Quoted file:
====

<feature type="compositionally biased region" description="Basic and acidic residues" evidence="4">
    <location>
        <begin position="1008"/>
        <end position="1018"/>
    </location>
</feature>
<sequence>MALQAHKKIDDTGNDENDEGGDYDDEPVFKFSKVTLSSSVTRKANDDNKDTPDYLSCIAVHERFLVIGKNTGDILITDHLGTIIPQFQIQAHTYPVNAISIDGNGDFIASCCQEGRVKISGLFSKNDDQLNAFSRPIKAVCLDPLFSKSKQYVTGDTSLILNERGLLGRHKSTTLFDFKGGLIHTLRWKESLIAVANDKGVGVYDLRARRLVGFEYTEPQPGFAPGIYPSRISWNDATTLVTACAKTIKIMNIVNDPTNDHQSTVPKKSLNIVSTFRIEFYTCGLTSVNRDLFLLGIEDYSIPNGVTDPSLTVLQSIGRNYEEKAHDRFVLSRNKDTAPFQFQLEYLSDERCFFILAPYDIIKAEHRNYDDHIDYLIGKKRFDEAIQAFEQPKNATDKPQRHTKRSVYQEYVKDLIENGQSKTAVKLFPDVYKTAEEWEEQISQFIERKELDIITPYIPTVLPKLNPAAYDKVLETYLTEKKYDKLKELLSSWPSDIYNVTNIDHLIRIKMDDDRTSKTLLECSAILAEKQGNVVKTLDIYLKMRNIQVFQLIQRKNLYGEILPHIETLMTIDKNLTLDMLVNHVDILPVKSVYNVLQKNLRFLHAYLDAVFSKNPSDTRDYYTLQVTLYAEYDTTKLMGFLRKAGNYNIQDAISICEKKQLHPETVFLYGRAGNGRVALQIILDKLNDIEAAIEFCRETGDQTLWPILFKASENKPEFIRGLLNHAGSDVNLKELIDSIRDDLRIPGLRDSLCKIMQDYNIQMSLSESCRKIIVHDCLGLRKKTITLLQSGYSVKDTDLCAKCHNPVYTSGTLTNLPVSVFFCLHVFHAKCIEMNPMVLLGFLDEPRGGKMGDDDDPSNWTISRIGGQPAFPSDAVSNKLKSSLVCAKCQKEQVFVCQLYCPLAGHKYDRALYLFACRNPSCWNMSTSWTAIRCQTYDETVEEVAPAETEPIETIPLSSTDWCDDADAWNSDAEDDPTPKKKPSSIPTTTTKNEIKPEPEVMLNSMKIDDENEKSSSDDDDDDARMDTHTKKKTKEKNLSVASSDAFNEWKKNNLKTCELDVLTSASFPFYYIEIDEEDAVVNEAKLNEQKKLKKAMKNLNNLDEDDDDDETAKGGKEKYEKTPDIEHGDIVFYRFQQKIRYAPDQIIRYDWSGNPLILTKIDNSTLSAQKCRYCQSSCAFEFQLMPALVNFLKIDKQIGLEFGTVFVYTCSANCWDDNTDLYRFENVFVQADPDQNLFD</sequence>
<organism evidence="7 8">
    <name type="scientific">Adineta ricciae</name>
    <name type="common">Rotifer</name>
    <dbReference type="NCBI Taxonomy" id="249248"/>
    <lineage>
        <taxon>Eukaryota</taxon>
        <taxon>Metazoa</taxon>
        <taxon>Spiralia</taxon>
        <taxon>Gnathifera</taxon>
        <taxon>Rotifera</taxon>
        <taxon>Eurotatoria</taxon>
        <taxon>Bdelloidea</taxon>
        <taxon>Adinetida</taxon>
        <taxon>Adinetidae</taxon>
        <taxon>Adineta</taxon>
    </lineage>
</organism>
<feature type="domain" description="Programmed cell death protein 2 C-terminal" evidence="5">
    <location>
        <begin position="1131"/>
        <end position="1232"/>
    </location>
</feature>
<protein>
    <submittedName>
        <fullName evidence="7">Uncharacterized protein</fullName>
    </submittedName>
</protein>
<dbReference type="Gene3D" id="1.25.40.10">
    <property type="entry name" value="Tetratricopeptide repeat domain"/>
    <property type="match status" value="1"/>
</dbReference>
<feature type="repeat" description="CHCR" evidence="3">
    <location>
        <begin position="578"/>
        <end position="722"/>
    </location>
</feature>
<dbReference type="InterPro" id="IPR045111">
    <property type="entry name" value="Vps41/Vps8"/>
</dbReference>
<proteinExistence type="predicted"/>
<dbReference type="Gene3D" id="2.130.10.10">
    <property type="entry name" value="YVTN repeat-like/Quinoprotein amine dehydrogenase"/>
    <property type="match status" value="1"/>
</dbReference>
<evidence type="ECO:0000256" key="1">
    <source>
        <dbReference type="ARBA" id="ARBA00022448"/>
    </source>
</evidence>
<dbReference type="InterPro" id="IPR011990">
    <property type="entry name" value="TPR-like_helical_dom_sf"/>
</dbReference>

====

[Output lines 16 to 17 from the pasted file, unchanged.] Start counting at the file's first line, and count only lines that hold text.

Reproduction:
        <taxon>Gnathifera</taxon>
        <taxon>Rotifera</taxon>